The demonization and disempowerment of libraries is of course also part of the broader reactionary hysteria about “cancel culture,” free speech, who gets to make judgments about those things, who controls the popular narrative threads, and which stories we want to tell about the world. It’s creating a culture of fear and authoritarianism; the very fact that the book-banning phenomenon has traveled outside of schools and spread to other parts of society like libraries and bookstores serves as proof of that.
This all seems pretty dire when you stack it up, but it’s not all bad news. Polls show that the majority of people support libraries and oppose book bans, and Election Night results were a mixed bag, with a solid amount of positive news alongside more discouraging trends. The loudest voices can trick you into a warped perception of the problem at hand, but maybe that’s not the worst thing if it's a means to invigorating the other side, which is even more crucial when you take an even wider view. Just earlier this year, librarians and conservationists in Ukraine became global symbols of cultural preservation in the face of militarism, fascism, and genocide. Libraries are compendiums of identity, keepers of history, and in many ways, a statement of purpose for the human race, and their workers are stewards of that.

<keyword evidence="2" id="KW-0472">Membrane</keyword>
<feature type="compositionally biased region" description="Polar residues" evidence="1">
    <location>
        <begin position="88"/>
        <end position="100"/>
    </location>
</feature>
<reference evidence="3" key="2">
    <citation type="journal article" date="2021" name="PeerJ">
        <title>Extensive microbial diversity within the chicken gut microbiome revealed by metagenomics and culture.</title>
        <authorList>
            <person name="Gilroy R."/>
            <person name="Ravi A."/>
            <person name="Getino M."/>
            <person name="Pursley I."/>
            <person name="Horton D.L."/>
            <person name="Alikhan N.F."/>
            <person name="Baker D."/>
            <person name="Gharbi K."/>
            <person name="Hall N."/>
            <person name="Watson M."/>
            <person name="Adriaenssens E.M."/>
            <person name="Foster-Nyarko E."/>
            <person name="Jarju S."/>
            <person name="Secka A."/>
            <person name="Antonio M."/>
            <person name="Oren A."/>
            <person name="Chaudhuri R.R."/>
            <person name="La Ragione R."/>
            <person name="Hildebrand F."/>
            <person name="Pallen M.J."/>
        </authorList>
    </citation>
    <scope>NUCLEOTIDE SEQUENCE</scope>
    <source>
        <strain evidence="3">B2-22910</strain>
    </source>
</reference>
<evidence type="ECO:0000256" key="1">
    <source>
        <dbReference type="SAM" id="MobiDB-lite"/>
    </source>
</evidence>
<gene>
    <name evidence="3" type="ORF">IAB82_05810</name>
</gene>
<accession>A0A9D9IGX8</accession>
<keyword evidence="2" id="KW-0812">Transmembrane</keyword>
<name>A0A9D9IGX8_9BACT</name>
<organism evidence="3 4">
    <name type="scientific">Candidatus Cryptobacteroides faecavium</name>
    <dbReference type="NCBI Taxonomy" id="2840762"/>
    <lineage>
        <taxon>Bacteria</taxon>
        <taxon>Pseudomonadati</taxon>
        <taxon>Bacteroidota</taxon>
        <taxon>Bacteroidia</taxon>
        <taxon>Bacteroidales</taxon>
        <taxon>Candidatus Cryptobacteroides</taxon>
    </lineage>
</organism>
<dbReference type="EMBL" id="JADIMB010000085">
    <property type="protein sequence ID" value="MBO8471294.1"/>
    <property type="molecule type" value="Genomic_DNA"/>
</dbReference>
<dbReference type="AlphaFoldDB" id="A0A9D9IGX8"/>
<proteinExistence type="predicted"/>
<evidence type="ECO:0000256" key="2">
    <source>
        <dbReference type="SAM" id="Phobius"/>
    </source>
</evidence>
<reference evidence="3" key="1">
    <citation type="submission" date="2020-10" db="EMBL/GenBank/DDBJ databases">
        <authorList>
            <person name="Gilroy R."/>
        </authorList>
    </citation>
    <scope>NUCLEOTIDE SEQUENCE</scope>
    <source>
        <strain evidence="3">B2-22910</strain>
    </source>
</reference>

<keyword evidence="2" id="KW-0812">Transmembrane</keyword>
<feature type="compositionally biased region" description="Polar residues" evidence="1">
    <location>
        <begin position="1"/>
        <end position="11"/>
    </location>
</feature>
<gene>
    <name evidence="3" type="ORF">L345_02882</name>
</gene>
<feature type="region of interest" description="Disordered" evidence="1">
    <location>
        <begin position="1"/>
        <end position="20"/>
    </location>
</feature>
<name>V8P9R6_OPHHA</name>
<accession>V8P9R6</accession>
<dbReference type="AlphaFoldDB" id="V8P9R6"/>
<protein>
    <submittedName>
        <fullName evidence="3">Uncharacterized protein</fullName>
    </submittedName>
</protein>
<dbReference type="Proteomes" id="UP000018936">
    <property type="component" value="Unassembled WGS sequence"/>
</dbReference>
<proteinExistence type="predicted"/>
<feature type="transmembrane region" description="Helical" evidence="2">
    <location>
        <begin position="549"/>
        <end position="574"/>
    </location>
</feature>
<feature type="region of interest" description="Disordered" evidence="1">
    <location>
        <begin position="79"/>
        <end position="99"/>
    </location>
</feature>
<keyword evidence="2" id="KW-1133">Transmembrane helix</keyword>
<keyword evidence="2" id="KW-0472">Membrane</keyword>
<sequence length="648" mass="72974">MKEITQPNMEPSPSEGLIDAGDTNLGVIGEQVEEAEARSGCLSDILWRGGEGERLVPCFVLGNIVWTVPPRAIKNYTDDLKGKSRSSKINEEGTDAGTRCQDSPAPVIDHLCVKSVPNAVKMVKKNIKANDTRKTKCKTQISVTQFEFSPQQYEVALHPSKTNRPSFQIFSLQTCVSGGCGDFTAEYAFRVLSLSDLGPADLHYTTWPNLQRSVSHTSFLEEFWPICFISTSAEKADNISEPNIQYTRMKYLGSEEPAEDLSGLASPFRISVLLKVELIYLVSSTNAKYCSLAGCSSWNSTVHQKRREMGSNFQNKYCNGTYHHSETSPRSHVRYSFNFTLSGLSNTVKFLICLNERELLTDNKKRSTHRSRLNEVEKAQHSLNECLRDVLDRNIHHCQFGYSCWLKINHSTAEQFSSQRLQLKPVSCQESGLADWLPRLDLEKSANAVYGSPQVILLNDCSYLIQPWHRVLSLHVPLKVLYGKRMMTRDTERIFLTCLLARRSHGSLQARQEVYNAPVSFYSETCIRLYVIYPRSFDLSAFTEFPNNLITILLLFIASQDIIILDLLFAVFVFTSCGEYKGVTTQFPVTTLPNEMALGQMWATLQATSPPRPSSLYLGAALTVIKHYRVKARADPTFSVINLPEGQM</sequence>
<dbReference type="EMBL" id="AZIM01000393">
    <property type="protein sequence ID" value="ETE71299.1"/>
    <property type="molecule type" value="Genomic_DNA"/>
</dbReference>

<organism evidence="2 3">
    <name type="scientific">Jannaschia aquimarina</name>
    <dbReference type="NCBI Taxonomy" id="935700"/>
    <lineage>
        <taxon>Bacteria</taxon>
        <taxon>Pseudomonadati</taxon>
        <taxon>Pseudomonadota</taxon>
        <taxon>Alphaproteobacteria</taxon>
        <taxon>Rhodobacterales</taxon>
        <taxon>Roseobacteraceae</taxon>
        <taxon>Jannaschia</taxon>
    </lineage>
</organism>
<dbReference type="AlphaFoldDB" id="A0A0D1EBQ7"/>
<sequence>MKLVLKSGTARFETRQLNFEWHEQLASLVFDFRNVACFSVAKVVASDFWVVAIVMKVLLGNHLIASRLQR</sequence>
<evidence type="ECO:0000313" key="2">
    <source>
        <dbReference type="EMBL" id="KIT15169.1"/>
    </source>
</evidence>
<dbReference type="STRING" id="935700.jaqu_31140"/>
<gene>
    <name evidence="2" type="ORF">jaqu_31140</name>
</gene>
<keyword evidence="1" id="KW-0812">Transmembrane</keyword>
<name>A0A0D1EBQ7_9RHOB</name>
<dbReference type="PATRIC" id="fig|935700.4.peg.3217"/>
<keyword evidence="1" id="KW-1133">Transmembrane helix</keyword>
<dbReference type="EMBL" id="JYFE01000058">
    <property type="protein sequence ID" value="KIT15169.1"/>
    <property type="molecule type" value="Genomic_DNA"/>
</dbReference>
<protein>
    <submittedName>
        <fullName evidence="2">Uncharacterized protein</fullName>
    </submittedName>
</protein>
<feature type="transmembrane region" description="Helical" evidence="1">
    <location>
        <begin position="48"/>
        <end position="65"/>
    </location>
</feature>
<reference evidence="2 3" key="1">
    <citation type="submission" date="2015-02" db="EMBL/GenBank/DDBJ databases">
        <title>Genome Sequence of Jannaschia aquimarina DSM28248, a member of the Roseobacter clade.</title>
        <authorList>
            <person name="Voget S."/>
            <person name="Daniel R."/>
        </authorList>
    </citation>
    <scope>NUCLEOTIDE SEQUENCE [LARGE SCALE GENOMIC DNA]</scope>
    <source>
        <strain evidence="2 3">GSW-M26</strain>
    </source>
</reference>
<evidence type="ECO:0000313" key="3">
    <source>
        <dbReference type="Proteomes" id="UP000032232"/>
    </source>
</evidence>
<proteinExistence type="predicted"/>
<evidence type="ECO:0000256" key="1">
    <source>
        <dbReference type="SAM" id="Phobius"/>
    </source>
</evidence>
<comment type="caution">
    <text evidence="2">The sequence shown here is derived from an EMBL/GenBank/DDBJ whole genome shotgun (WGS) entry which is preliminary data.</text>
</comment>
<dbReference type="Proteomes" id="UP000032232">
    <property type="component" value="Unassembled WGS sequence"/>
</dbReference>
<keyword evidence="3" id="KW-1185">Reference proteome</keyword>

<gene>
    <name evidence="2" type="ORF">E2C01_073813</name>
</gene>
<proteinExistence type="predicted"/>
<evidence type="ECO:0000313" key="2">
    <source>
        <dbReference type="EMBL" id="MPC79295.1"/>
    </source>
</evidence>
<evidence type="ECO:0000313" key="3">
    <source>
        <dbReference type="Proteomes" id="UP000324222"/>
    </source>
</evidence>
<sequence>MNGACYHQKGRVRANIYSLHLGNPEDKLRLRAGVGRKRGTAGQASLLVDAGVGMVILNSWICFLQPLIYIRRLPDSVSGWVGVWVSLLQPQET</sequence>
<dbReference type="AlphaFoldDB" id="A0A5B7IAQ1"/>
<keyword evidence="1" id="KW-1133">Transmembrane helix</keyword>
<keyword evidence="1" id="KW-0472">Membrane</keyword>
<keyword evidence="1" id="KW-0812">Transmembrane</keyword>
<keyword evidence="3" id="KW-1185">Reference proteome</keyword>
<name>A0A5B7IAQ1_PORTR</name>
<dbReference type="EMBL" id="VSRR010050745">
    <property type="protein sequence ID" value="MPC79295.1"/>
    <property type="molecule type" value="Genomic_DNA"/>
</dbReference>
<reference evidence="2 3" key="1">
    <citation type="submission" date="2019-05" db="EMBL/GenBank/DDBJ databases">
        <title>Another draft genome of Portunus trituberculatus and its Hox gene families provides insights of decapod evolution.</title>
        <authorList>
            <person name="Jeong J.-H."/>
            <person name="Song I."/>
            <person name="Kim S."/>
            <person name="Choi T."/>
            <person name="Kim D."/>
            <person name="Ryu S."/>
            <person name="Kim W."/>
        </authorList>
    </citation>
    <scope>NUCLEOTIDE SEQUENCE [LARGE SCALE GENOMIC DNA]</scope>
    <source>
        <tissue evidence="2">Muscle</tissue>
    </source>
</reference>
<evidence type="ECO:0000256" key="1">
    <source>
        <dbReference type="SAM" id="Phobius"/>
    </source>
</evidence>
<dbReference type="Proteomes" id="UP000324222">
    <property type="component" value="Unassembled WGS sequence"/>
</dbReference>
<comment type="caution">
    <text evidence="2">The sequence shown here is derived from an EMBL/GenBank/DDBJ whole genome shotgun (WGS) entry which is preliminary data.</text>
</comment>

I’ve been tracking these stories over the last year with a kind of quiet incredulity, despite the fact that they’ve all been largely in tune with the kind of right-wing rhetoric we’re seeing all over the place, along with the ongoing crisis of small and large scale government budgets and the erosion of equitable infrastructure. My anxiety subsides when I step into my own local library, where seasonal decorations and friendly conversation and kids browsing the extensive manga collection exist temporarily in their own universe. I blogged earlier this year about the decimation of Ukraine’s cultural artifacts and Susan Orlean’s The Library Book, in which she writes that “writing a book, just like building a library, is an act of sheer defiance.” Building a library is also hopeful, intentional, and done with other people in mind—not just a few angry psychos, but everyone, and most importantly, the many more who aren’t here yet. Maybe libraries aren’t actually neutral at all, and maybe they needn’t be, and never were.
It’s a shame that we’re in the midst of an era in which upholding these spaces and their functionality is itself a struggle and an act of resistance, but it’s a war that’s been waged before, and the thing about a 2022 crusade is that it can be met with the tools of a 2022 opposition. Now we just have to pick up the fight and make it our own, because it is.